• Janis Carr of The Orange County Register: "Derrick Caracter realizes he faces long odds of making it in the NBA. But the former Texas-El Paso forward, taken with the No. 58 pick of the 2010 NBA Draft, is eager to be a part of the Lakers' drive to another three-peat this season and possibly a career at this level. 'It's a challenge as a rookie because you have to adapt to the NBA lifestyle and the travel,' Caracter said. 'Then there are the games and learning the triangle offense and a lot of other different things. It's a lot of stuff to learn all at once. But I'm learning and adjusting to it all. There are a lot of veterans on this team that will help us.' Caracter already has started working out at the Lakers' training facility in El Segundo and met Kobe Bryant, Shannon Brown and newcomer Theo Ratliff. Ratliff, a veteran center, no doubt will get the job of schooling Caracter in the paint, and the rookie admits he has plenty to learn. 'I'm taking it one day at a time, getting up early, working out, paying attention,' he said. Ironically, it was school and paying attention that caused him the most problems in high school and college. ... Caracter said his path to the NBA has made him stronger in his faith and resolve to steer clear of any and all issues. His weight is holding at 275 pounds, which adheres to a clause in his Lakers contract, and he is taking a more humble approach in the pros. 'I've learned not to worry about the extra stuff,' he said. 'I enjoy the game of basketball and this is all I do now. I don't have school to worry about anymore so I'm concentrating on just doing my job and we'll see how it goes.' "

  • Michael Lee of The Washington Post: "It's unusual to go this long without a peep from Gilbert Arenas, but that's probably for the best since what people really want is to see whether or not the former all-star guard can still play. He's already shown that he can create suspense and hype around his comebacks, but after a series of flops, the time has come for him simply to produce. ... Don't let Arenas' silence make you think that he is not conscious of the narrative surrounding him. The man who came to personify the No. 0, rising from nothing to something, has changed to No. 9 - and it wasn't a random selection. He originally picked the No. 6 to represent the day that he was suspended - his birthday no less - but, according to a former teammate, Arenas backed off that choice when LeBron James let it be known that he was switching to No. 6 from No. 23 out of respect for Michael Jordan. Instead, Arenas went with a number with a more personal connection, especially considering that he lost his estranged mother, Mary Francis Robinson, last March. Robinson abandoned Arenas when he was just 31/2 and left him at an apartment complex in Miami's rough Overtown neighborhood - in apartment No. 9. He's coming back against the odds once again."

  • Tim Kawakami of the San Jose Mercury News: "The signals are strong: If the timing is right and the discussions progress, my belief is that Joe Lacob is planning to move on from Don Nelson and probably install Keith Smart as the Warriors’ interim coach for the coming season. Nothing is concrete. The rush of training camp–due to start in late-September (earlier than I thought) -- complicates everything. ... Before the Carney deal, the Warriors signed undrafted free-agent PG Jeremy Lin, who is not a DNT, since Lin comes into the NBA with a lot of attributes, but reliable three-point shooting from pro distance is not one of them. Lin was a personal choice of Lacob, just a reminder. Before that, the Warriors added SF Dorell Wright, who has developed into a decent three-point shooter but is probably more valuable as a length-defender, so he isn’t a DNT. Before that, the Warriors drafted F Ekpe Udoh, who might not play until January or later, but who does not resemble Dirk Nowitzki or Billy Owens in any way that I can tell, so he’s not a DNT, either. ... I don’t know if I can or should count the David Lee thing, since that was mostly about the Warriors’ obsession with the All-Star PR, and I guess Nelson could’ve gone along with that, and apparently Lacob did, too, as he was about to close the deal. So Lee doesn’t count in this. But everything else since late-June or so has been notable by the way it hasn’t fit with Don Nelson’s system or likings. Everything else has been a piece of the puzzle, and when you start fitting them together … You get a clear picture."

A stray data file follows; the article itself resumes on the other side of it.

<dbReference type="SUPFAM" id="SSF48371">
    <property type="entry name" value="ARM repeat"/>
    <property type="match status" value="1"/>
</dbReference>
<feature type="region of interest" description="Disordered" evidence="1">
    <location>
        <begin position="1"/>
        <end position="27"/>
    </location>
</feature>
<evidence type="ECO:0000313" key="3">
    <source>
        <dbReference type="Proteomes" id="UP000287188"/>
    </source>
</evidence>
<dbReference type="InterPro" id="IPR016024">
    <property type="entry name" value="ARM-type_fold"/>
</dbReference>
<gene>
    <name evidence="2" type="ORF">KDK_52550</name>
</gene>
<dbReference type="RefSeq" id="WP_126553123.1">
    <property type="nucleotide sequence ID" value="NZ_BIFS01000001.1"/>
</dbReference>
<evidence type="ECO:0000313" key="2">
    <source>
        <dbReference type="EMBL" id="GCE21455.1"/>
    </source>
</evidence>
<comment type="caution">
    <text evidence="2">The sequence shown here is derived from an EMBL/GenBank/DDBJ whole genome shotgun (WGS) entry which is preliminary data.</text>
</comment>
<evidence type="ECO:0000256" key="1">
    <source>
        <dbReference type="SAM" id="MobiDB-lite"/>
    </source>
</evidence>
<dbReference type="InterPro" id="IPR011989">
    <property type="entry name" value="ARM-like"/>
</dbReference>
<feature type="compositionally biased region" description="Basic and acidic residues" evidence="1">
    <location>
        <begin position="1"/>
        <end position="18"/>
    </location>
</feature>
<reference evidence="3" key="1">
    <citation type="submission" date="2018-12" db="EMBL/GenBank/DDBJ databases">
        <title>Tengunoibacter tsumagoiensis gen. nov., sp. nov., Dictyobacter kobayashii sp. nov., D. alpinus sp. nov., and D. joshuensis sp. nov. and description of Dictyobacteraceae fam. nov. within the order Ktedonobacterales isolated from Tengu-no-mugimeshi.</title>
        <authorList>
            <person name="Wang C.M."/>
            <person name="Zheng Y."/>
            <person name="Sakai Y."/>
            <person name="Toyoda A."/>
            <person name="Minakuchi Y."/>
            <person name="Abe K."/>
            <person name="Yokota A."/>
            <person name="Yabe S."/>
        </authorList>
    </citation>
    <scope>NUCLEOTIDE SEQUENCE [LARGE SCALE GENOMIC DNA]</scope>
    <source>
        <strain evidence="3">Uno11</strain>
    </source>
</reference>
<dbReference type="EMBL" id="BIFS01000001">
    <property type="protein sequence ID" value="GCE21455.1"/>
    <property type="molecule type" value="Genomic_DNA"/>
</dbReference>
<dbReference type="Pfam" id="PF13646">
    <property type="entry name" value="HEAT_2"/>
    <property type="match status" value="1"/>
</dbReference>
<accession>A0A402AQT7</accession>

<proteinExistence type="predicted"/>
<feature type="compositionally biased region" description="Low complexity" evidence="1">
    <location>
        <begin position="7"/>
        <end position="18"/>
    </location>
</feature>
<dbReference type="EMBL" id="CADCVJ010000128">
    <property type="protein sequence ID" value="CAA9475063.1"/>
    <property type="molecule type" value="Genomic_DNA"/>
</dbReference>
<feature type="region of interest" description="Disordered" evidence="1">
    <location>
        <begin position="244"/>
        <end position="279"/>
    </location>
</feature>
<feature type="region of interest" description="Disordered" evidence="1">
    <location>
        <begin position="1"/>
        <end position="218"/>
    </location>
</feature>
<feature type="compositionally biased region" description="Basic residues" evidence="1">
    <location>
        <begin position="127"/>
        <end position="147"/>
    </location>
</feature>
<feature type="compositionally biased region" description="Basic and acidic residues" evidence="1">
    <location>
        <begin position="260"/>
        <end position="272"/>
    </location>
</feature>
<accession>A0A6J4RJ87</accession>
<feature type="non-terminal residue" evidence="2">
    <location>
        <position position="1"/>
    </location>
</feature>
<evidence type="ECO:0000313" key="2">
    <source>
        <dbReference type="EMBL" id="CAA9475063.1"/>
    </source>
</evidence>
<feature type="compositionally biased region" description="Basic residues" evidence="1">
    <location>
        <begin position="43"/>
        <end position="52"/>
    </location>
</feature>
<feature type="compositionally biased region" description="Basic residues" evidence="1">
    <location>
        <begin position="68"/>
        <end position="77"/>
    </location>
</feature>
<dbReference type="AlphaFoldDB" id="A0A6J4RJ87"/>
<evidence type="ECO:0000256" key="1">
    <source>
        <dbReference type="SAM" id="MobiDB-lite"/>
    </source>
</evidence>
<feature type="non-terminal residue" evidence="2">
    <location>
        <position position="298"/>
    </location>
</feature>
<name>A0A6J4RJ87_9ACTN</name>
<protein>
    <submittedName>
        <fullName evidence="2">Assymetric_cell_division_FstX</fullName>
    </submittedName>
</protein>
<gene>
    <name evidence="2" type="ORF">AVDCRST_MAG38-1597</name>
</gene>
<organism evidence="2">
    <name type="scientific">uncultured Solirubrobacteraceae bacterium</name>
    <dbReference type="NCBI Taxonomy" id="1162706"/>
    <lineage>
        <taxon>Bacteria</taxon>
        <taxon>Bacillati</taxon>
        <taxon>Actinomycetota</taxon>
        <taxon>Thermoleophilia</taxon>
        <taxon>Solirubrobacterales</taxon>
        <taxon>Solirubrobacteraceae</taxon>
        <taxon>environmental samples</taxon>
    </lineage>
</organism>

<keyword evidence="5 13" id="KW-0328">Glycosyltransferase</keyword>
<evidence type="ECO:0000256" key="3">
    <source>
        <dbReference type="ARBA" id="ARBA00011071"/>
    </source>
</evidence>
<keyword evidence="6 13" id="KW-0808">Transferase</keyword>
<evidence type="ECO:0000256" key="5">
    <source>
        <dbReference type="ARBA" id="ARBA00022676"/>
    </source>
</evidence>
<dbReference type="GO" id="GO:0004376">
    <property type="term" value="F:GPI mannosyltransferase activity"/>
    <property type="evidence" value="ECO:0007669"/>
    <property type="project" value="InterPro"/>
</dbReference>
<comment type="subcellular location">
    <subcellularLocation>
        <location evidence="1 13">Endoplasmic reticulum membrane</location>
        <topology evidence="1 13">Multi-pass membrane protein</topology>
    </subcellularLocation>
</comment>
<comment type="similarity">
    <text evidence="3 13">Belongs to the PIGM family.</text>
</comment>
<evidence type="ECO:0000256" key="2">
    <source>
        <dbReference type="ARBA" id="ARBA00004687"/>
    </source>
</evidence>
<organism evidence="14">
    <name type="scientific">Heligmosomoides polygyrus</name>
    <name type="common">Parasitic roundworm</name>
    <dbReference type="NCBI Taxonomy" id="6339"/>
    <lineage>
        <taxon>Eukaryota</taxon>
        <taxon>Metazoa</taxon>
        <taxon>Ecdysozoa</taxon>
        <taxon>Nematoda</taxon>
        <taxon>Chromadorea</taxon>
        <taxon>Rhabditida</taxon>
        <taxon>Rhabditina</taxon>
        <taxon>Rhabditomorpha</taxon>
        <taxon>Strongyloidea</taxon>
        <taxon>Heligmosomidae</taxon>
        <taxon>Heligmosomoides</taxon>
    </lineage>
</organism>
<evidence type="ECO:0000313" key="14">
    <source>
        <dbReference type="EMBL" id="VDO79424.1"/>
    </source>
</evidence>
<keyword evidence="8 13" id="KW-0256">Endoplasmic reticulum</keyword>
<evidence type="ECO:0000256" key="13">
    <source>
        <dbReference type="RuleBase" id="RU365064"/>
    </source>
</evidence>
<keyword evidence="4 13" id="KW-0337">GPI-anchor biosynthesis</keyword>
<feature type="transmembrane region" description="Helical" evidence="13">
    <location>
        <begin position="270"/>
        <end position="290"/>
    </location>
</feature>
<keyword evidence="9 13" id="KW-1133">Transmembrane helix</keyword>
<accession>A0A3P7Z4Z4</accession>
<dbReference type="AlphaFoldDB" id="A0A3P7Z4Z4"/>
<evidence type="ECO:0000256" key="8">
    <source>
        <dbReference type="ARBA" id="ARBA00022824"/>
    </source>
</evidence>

• Jerry Zgoda of the Star Tribune: "David Kahn has gone silent and deep with the media since that ESPN1500 interview and subsequent NBA fine, but he's back with a letter to the fans now that training camp is just 11 days away. It's a bit more detailed than the full-page ad the Wolves ran in yesterday's Star Tribune. Most interesting is his mention of a 'singular' move that awaits, to complete the rebuilding of a roster than has been transformed with the addition of Wes Johnson, Martell Webster, Nikola Pekovic, Lazar Hayward, Luke Ridnour (and the re-signing of Darko Milicic) and the subtraction of Al Jefferson since the team last played in April. It'll be great sport to watch in the coming months -- a time frame Kahn lays out that will run until a new Collective Bargaining Agreement is in place -- and contemplate what "star" players might become available for a team that has now young players and two extra first-round draft picks to offer."

  • Howard Beck of The New York Times: "Four veteran referees with a combined 72 seasons of N.B.A. experience have retired or moved on: Joe DeRosa, Joe Forte, Sean Corbin and Phil Robinson. The vacancies will be filled by five Development League referees, one of whom will stand out for his size if nothing else. Kevin Cutler, who is 6 feet 8 inches, will be one of the two tallest officials in N.B.A. history. (Michael Henderson, who was also 6-8, worked for the league from 2001 to 2005.) Cutler, 42, became a curiosity in N.B.A. arenas last season when he refereed a half dozen games as part of an initiative aimed at preparing top prospects. ... Steve Javie, one of the league’s best referees, nearly joined that group but will return for a 25th season. Javie, 55, considered retiring after a painful knee condition forced him to miss most of last season. He has decided to return, however. Javie has worked 210 playoff games, including 21 finals games. Dick Bavetta, who turns 71 in December, is returning for his 36th season despite persistent rumblings that the league is pushing him to retire."